• Lucia Joyce

Start With Why


This pandemic, its changes to our work, play, and relationships, and the great swath of unknown, has me thinking existentially on the reg. I am constantly folding my mind over, not just the idea of existence, but the why of existence. It's been a question in the back of my mind since the middle of last year, when the death of my boyfriend's father plucked us out of our charmed existence, straight into confusion and grief. At times, the question exhausted and overwhelmed my emotions. Other times it emptied me of feeling altogether. It

also brought more empathy into my relationships and conversations. I began to search for purpose in books, in grass, in ocean waves, and in music. I began to quietly reflect inward.


Simon Sinek's 'Start With Why' was an influential book and concept for me starting in 2018, but I quickly learned your 'why's aren't just readily grasped. They are contemplated, turned over repeatedly in your hands, dreamt about indirectly, ruminated on in quiet moments before and after storms. Last year my acting teacher instructed me to write the reason I act on the first page of my audition workbook--I was ashamed to admit I didn't have my tried and true answer ready. But putting in the work and contemplation to figure it out was monumental.


Just a few months ago, at the end of 2019, I thought I had all my why's sorted out. But the answers to why I do the things I do were often simple surface level reasoning...

"...because it's expected of me, and I don't want to let anyone down."

"...because I need money to be comfortable and to do anything of note."

"...because I've come this far, and I so badly want to achieve something."

"...because societal values", "because pressure from others...", "because fitting in..."

"...because I have to; I don't know any other way..."


These all struck me as versions of "because (someone) said so"...that thing we say when we're too exhausted to truly unpack the philosophy of why. When we're uncomfortable with a line of questioning we wish would end so we could go back to living how we know.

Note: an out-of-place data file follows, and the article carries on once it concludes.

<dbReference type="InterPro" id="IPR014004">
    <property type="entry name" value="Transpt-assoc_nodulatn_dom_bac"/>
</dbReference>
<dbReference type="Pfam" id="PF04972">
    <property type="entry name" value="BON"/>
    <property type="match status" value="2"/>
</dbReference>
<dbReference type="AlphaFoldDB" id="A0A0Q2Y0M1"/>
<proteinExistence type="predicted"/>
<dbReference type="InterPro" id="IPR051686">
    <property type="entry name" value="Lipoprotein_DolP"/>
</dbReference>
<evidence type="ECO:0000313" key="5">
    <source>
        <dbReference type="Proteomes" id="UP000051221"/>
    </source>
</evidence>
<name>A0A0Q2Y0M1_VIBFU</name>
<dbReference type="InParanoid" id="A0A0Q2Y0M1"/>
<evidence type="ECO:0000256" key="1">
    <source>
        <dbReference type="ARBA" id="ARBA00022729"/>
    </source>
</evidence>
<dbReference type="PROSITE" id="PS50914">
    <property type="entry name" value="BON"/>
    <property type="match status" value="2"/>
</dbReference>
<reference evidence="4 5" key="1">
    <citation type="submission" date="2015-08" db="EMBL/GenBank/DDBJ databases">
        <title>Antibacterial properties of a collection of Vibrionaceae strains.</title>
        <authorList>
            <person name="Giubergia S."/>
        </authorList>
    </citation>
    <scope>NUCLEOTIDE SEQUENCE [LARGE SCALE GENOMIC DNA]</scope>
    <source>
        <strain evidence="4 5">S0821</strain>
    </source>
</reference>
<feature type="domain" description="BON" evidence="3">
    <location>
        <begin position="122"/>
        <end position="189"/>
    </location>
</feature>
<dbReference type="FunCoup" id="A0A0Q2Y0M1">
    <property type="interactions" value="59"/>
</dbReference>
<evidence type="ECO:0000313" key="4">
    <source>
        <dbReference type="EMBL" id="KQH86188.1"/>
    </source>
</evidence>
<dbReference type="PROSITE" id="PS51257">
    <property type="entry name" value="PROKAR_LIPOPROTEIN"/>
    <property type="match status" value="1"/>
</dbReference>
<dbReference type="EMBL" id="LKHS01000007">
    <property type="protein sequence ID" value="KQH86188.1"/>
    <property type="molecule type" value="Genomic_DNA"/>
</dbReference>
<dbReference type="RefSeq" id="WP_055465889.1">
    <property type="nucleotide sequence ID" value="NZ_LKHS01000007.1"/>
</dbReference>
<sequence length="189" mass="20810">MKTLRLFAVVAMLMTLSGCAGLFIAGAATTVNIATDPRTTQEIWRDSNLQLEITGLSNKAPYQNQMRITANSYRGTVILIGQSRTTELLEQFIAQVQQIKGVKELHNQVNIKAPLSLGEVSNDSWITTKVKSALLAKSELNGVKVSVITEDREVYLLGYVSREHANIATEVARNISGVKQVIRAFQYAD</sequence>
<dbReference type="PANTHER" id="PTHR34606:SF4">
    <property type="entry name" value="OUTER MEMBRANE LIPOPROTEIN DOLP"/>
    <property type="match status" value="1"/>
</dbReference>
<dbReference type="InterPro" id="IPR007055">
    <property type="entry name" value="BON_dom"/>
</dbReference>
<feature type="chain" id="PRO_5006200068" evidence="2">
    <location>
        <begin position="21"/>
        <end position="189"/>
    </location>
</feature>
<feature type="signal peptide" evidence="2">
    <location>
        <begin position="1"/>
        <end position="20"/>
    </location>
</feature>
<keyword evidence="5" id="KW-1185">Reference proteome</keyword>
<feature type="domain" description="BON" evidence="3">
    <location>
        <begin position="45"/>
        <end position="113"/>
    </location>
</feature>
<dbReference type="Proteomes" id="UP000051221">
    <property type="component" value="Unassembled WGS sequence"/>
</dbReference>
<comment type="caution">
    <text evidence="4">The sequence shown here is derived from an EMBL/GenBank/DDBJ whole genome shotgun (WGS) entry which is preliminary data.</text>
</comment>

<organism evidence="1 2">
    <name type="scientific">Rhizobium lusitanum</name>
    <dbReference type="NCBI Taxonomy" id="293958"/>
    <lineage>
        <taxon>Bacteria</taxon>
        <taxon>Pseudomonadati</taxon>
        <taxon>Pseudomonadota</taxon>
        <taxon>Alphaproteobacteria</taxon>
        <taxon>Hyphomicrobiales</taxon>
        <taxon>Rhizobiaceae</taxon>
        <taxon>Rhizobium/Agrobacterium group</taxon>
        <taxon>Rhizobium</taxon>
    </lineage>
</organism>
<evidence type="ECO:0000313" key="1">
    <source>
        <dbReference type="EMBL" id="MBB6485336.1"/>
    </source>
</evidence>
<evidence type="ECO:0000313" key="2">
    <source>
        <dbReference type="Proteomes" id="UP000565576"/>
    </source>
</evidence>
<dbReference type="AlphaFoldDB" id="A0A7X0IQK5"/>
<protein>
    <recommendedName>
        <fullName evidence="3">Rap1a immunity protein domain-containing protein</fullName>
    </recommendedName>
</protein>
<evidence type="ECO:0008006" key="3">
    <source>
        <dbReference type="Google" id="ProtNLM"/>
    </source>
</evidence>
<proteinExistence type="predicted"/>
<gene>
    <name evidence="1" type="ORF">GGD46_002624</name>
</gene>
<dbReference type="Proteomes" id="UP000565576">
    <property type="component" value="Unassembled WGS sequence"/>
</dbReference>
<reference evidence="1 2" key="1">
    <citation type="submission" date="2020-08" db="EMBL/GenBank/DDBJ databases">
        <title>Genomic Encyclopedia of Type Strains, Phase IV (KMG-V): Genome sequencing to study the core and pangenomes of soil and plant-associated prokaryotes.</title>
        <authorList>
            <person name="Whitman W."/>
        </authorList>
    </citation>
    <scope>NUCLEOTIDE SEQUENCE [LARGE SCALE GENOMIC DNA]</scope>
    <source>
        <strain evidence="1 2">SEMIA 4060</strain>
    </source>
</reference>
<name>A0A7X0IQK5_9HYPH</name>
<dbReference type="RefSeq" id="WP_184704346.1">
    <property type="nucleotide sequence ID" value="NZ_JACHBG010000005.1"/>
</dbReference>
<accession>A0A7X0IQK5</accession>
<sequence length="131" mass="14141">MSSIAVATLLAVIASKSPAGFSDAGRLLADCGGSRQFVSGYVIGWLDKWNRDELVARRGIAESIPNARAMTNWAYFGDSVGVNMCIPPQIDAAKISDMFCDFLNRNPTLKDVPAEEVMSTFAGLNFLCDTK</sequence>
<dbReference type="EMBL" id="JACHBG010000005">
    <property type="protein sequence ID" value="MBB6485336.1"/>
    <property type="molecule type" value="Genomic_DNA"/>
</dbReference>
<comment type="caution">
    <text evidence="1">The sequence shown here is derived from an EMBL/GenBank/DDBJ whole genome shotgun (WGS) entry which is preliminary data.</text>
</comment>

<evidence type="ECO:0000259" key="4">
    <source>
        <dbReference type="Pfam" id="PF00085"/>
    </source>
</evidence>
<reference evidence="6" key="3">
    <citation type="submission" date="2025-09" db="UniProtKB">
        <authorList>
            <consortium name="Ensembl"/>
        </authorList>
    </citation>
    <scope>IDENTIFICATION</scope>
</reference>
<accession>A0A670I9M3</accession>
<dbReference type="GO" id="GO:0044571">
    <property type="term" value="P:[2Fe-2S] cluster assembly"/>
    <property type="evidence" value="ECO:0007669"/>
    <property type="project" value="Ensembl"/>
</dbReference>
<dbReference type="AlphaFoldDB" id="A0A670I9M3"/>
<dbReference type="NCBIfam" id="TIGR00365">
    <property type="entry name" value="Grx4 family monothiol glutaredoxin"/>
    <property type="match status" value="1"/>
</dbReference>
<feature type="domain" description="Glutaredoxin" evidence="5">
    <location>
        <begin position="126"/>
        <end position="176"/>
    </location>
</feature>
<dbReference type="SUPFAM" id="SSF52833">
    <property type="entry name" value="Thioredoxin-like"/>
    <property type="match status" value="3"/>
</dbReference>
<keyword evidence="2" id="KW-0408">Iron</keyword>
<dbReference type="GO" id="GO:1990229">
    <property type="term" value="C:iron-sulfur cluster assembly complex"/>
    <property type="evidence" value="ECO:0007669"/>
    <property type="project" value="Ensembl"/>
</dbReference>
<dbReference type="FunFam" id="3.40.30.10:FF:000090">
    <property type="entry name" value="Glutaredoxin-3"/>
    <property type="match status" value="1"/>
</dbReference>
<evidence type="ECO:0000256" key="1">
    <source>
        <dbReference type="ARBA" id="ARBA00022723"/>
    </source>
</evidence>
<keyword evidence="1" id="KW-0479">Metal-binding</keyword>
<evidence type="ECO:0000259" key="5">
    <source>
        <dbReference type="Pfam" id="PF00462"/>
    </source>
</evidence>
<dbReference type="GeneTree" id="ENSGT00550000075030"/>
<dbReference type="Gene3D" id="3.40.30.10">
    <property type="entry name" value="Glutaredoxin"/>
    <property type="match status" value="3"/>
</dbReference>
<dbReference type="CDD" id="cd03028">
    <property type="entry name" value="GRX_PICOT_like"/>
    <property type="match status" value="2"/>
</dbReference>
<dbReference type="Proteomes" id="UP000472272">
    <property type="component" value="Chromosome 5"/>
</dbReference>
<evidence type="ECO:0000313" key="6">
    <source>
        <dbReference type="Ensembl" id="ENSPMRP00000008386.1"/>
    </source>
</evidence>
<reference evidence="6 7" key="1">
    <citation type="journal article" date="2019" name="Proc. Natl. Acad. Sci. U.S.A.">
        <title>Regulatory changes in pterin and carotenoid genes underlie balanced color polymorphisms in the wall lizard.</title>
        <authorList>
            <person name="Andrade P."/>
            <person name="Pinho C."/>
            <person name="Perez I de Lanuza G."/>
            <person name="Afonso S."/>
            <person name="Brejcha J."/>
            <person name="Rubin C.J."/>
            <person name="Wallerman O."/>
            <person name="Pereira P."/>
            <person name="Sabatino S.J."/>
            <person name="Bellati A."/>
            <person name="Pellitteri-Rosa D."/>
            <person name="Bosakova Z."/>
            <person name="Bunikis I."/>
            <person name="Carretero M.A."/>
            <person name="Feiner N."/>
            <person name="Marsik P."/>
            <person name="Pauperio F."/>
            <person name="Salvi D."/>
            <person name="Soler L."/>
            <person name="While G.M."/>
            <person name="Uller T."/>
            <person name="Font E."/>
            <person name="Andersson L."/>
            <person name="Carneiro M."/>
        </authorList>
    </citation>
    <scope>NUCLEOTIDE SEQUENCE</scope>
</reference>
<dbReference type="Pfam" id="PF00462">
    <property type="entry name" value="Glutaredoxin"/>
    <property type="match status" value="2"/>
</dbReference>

But other "because" statements emerged that seem to carry a deeper meaning, a closer definition of an authentic why:


"...because it makes me come alive."

"...because there is deep value in honest vulnerability."

"...because the smallest well-intentioned actions can improve the world."

"...because people love me and depend on me."


The truth is, I have blindly accepted most of the 'why's put in place for me, without a second thought, but when I really think from my heart and sound mind, I find the most beautiful, most pervasive reasons to blink through my overwhelmed or hopeless tears and lift myself through another unpredictable day. I want to help. I want to inspire because I understand how inspired I myself need to be just to get out of bed some days. I want to write a flawed, personal blog every day if just a single person will read it and feel a little bit better about this journey we're all on. I want to do the things that make me come alive, and it just so happens the world needs people who have come alive.

If you're already up in your thoughts more than usual these days, try spending some time uncovering your 'why's. Start from a non judgmental place and see what you can coax out.

You don't have to share what you discover. You can keep your personal 'why's in the back of your mind or the front. Here are some links to get you started:


Simon Sinek TEDx Talk: Start With Why

Find Fulfillment: Find Your Why

Saying YES! To Your Weirdness: JP Sears

Why Do We Hide Our True Self? Brené Brown Interview

Mel Robbins: Do What Energizes You

The One Video That Will Help You Figure Out Your Life: Gary Vee

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